There is a huge additive shortage presently.
Retailers, customers and distributors are all reporting shortages in diesel engine oil. This is not an imaginary problem, it is a real problem that is so far entirely ignored by the corporate media.
Yesterday, my company emailed a representative working for one of our package / transport carriers. We asked them if they had contingency plans on how they would deal with diesel fuel shortages. Their answer shocked me so deeply that I recorded a short podcast about it (below).
They told me we didn't have to worry about diesel shortages because if the diesel ran out, they would revert to using trains for transportation.
Confused, we asked them a question in our reply, "What fuel do you think trains run on?"
Their answer? COAL.
Yes, people working for transportation and logistics carriers in 2022 think there's a guy on every train, madly shoveling coal into a fire box, like a scene out of the 1850s. They have no idea that trains run on diesel.
Since trains run on massive diesel engines, they use a tremendous amount of diesel engine oil. If the oil runs out, the trains cannot run.
At this point, any rational person who isn't a dumbed-down Biden supporter or a mind-numbed CNN viewer should be realizing what happens when the diesel engine oil runs out and all the trucks and trains stop running.
For starters, there will be no coal deliveries to the power plants that generate electricity. So the power grid ceases to function.
That also means all the people with electric vehicles won't be able to charge their cars.
No diesel = No electric vehicle charging.
With no electricity, ATMs won't work and banks won't function either. Nor will Point-Of-Sale retail systems at checkout counters. Credit cards won't work either.
Without trucks or trains, there will be no food deliveries to grocery stores. No inventory at Wal-Mart. No lumber at Home Depot.
If this diesel engine oil situation is not somehow resolved, Amazon.com will cease to function because all the package carriers -- UPS, Fedex, USPS, etc. -- will not be able to move loads via roads or rail.
Even worse, without diesel engine oil, all agriculture will grind to a halt and the crops will rot in the fields.
There will be no construction machinery able to operate, since they're all diesel engines.
And if your food facility is on fire and you dial 911, they won't be able to send fire trucks because tire trucks run on diesel engines (as do most ambulances).
Many ships and boats also use diesel engines as well.
So a collapse of diesel engine oil, if it runs its course, leads to a total collapse of the economy. America cannot survive even six months without diesel engine oil, much less a year.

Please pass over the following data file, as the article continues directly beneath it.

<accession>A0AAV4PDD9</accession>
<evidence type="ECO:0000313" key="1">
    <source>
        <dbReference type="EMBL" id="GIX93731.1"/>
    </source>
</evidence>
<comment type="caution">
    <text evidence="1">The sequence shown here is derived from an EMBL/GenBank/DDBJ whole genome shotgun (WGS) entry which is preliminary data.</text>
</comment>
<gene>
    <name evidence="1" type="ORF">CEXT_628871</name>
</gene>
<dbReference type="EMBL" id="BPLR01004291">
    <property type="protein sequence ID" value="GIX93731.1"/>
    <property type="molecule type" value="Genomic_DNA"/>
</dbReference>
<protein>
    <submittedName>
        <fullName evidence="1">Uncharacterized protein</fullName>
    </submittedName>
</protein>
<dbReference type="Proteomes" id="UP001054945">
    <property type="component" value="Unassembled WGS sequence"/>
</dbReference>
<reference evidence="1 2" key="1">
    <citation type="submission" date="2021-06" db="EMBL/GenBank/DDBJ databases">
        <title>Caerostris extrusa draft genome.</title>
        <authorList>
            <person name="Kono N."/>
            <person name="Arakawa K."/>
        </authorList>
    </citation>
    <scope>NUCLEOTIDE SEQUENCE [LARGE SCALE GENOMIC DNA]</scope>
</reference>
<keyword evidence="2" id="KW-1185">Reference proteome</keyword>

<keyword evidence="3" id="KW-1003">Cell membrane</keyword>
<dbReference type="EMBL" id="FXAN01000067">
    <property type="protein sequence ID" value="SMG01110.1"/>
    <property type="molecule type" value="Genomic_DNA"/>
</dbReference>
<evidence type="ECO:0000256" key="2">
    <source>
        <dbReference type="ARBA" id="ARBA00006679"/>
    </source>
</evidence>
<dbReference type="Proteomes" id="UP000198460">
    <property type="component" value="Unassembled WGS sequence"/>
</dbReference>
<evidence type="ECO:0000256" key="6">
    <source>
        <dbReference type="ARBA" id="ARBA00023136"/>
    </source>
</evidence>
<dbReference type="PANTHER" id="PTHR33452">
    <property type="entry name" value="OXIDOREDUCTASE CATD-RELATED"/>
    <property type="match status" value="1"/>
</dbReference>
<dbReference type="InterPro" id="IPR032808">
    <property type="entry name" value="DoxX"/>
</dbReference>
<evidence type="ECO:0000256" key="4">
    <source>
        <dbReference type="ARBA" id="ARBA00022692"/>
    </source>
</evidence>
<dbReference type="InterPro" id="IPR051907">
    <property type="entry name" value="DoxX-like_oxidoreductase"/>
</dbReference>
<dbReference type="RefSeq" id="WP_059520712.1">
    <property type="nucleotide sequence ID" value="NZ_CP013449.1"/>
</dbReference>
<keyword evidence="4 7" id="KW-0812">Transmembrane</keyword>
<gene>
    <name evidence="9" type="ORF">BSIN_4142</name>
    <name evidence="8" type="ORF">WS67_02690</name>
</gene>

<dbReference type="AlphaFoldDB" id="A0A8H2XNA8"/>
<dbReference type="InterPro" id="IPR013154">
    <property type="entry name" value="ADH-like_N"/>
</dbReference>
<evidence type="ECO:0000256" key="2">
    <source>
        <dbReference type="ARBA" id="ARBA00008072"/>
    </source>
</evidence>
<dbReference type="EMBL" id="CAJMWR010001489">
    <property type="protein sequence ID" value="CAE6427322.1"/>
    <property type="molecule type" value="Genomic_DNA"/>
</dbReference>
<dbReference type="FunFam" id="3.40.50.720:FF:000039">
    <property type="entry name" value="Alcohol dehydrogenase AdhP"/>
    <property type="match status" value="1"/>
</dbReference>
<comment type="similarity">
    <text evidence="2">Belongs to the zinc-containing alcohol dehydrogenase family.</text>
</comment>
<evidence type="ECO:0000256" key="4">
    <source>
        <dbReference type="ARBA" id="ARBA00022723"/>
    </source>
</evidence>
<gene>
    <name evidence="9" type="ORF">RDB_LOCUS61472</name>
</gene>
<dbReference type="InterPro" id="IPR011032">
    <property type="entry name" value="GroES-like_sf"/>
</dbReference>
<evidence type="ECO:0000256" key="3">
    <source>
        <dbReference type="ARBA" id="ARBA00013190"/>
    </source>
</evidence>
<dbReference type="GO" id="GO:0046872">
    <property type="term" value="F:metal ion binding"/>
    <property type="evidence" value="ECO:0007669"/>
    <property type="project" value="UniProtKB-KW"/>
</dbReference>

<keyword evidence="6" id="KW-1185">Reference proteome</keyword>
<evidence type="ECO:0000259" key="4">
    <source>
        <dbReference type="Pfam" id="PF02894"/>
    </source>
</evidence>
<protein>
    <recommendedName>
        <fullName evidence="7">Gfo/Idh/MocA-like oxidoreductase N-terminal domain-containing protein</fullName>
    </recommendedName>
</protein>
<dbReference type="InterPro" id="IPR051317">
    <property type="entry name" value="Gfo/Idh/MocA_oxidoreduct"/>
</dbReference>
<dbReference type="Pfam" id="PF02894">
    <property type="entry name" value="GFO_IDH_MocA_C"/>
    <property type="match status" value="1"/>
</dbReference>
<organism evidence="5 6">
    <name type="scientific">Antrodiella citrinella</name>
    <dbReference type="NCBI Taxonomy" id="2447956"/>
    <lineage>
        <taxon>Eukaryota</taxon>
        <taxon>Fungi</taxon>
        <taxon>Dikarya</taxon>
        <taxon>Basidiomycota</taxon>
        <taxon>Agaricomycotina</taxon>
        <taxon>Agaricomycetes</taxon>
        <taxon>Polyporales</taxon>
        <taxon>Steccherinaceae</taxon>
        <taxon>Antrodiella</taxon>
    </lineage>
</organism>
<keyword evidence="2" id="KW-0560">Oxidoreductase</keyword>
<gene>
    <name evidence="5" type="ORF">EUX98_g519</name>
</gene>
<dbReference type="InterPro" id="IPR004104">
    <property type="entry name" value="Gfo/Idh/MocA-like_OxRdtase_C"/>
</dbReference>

As proof of the severity of all this, Sri Lanka -- which is already in a state of revolt and collapse -- has just announced they have no diesel engine oil for their railway trains. From Newsfirst.lk:
Sri Lanka Railways said that it will NOT be possible to operate trains in the future due to the lack of engine oil. A senior official at Sri Lanka Railways said that the current level of engine oil would only last for another two months.
That's in line with the warning we're hearing in the states: About 8 weeks of diesel engine oil remaining in the pipeline. If that holds out, it means there will be no more diesel engine oil in late August or early September.
All across America, about 10% of the 18-wheeler transport trucks have to change their oil each week. These trucks go about 25,000 miles between oil changes, and a typical rig is driven about 2,500 miles per week. That means the typical truck goes 10 weeks between oil changes.
Mathematically, assuming the oil change status is evenly distributed across the fleet of transport trucks, starting in late August, about 10% of long-haul trucks will have to be removed from the roads each week due to a lack of diesel engine oil.
Within 10 weeks, unless some new supply is found, nearly 100% of the trucks will be garaged.
Considering some buffer time in all this, that puts us at around mid-November for the "truck-a-geddon" scenario where trucks are no longer functioning because there's no engine oil. Trains would be shut down around the same time, seemingly.
We hope this problem can be resolved and that a solution is found. Yet we also live in a world where we have a widely recognized infant formula shortage and now even a tampon shortage. There's a diesel fuel shortage, a DEF shortage and a serious shortage of replacement parts for tractors, trucks and construction equipment. So it's not a radical thought to realize there may be a diesel engine oil shortage brewing as well.
Joe Biden recently bragged about "taking millions of cars off the road," confirming that his goal is to actually eliminate vehicles on roadways. Nationwide scarcity of engine oil would surely accomplish that goal rather quickly, it seems.
The way things are going under the Biden administration -- a senile crook who was thrust into power with a rigged, illegitimate "election" -- we can only expect the worst.
Get all the details on this and more in today's Situation Update podcast:
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Mike Adams (aka the "Health Ranger") is the founding editor of NaturalNews.com, a best selling author (#1 best selling science book on Amazon.com called "Food Forensics"), an environmental scientist, a patent holder for a cesium radioactive isotope elimination invention, a multiple award winner for outstanding journalism, a science news publisher and influential commentator on topics ranging from science and medicine to culture and politics.
Mike Adams also serves as the lab science director of an internationally accredited (ISO 17025) analytical laboratory known as CWC Labs. There, he was awarded a Certificate of Excellence for achieving extremely high accuracy in the analysis of toxic elements in unknown water samples using ICP-MS instrumentation.
In his laboratory research, Adams has made numerous food safety breakthroughs such as revealing rice protein products imported from Asia to be contaminated with toxic heavy metals like lead, cadmium and tungsten. Adams was the first food science researcher to document high levels of tungsten in superfoods. He also discovered over 11 ppm lead in imported mangosteen powder, and led an industry-wide voluntary agreement to limit heavy metals in rice protein products.
Adams has also helped defend the rights of home gardeners and protect the medical freedom rights of parents. Adams is widely recognized to have made a remarkable global impact on issues like GMOs, vaccines, nutrition therapies, human consciousness.